How do you accidentally become a mammalogist? Ask this researcher


18 Jul 2018411 Views

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TCD zoologist Darren O’Connell living the high life during his research in Sulawesi, Indonesia. Image: Darren O’Connell

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Zoologist Darren O’Connell of TCD has spent the past few years in the thick jungles of Indonesia, and on the way he encountered a clumsy mammal that sparked an ecological adventure.

How far would you go to better understand the world?

For zoologist Darren O’Connell of Trinity College Dublin (TCD), his desire to understand the natural world took him to the depths of the Indonesian jungle on the island of Sulawesi.

After completing his bachelor’s degree in zoology from TCD in 2013, O’Connell went on to work with BirdWatch Ireland, running seabird conservation projects in the summer of 2013 and 2014.

In between, he worked for the University of Exeter for seven months studying social evolution in birds in the Kalahari Desert, South Africa.

Since 2014, he has been back at TCD where he is now soon to complete his PhD on bird biodiversity and evolution in Sulawesi.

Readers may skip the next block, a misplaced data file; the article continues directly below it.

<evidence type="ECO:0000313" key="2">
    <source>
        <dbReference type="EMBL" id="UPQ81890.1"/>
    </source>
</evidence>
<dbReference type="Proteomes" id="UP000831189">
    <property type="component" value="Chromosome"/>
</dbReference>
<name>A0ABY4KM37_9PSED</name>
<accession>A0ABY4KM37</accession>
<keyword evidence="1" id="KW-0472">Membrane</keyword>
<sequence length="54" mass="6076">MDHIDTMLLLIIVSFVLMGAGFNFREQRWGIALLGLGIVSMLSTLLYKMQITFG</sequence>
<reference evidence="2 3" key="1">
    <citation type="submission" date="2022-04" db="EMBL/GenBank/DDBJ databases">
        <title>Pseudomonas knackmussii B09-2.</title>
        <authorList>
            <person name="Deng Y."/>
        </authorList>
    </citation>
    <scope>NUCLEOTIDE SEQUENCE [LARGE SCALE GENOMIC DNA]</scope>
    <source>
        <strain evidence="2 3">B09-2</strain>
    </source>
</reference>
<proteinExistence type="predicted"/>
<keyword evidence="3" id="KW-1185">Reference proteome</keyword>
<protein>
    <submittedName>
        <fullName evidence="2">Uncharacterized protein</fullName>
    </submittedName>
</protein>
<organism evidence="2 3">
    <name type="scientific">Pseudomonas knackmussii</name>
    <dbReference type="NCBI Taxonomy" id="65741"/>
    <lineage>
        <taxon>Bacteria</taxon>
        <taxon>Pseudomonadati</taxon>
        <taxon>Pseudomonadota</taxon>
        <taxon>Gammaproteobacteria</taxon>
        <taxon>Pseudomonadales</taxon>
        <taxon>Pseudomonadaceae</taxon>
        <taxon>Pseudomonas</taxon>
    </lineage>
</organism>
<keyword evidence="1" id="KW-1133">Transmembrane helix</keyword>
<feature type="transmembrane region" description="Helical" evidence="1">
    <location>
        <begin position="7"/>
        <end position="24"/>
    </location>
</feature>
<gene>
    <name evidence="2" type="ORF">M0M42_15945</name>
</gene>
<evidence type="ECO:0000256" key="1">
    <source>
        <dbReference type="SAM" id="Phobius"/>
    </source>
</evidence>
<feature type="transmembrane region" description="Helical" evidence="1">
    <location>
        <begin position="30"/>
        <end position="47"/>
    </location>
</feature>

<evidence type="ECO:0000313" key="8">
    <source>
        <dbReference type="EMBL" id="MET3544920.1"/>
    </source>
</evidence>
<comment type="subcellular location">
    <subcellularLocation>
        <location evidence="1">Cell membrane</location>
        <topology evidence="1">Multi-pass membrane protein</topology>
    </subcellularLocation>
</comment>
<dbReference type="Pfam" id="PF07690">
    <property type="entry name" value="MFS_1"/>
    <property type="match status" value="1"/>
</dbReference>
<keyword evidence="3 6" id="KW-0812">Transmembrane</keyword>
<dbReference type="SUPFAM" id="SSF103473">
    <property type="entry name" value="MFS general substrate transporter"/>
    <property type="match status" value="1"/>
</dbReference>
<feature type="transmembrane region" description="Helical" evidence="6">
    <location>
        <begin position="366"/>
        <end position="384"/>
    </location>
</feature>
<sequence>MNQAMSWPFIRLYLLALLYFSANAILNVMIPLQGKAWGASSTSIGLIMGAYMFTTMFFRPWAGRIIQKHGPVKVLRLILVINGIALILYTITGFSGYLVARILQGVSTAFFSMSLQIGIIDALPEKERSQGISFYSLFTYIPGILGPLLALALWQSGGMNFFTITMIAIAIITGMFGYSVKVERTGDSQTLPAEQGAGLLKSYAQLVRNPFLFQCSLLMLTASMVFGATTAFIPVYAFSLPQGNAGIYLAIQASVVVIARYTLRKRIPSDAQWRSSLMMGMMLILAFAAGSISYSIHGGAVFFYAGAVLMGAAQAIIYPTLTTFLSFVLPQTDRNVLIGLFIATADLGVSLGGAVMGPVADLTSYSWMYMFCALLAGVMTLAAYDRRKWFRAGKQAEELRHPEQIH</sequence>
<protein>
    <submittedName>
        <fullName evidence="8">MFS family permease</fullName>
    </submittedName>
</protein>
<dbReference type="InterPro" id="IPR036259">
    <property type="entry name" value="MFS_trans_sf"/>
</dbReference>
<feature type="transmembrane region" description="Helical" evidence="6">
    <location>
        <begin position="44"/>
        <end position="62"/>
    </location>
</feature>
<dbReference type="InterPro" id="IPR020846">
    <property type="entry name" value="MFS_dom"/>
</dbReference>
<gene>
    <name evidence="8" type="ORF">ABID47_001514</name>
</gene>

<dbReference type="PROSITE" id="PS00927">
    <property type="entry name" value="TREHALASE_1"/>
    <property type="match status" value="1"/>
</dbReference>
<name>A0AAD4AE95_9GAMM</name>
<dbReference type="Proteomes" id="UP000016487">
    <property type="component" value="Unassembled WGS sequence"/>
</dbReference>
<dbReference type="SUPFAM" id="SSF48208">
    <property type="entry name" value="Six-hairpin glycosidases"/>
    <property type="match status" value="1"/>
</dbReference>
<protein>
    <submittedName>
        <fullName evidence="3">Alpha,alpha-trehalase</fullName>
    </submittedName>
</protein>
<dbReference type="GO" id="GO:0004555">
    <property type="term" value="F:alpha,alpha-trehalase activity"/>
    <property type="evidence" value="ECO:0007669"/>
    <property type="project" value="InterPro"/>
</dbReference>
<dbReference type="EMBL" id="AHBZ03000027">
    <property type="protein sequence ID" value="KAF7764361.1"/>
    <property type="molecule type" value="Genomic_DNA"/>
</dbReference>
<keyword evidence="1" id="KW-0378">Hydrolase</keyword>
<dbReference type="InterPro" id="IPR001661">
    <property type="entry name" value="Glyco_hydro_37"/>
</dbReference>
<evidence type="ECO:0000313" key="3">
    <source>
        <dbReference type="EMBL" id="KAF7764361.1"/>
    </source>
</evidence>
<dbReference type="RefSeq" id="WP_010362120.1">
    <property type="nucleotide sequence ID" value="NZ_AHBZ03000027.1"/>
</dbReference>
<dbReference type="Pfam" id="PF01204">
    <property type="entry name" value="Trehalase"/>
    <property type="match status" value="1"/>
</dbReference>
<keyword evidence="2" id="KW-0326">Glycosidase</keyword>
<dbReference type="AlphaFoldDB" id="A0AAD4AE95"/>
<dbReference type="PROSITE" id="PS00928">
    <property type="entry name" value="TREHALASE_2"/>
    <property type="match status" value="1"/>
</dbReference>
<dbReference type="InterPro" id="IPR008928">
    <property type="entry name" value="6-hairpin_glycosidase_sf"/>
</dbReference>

What inspired you to become a researcher? Do you have any specific memories that set off a spark?

Despite growing up in the centre of Dublin, something always drew me to the natural world. From an early age, my favourite activity was walking in the woods, and many of my earliest and fondest memories are of summers with my grandparents in the mountains of south Kerry.

I dreamed of exploring untamed wilderness and finding new species. My research career has allowed me to follow that dream.

Can you tell us about the research you’re currently working on?

Studying island bird evolution in the tropics for my PhD has presented many weird and wonderful opportunities – none more so than when I ‘accidentally’ became a mammalogist along the way!

My study region of Sulawesi, Indonesia, is home to the westernmost marsupial species in Asia, the cuscus, which are like marsupial sloths living life in the slow lane and spending most of their time foraging for and digesting leaves.

Chasing the birds of south-east Sulawesi has allowed me to access a number of islands that received little or no scientific attention in the past. This is how the opportunity to join the cuscus collaboration fell into my lap – nearly literally – as a bear cuscus inexplicably plummeted out of a tree in front of me on remote Kabaena Island.

It stared at me aghast long enough for me to snap a photo before it scarpered off into the trees. That encounter turned out to be the first evidence of bear cuscus on the island.

The main focus has been Buton Island, where researchers with Operation Wallacea have monitored populations for the past 15 years.

We have revealed the bear cuscus to be common, and provided the first evidence of the small Sulawesi cuscus on the island.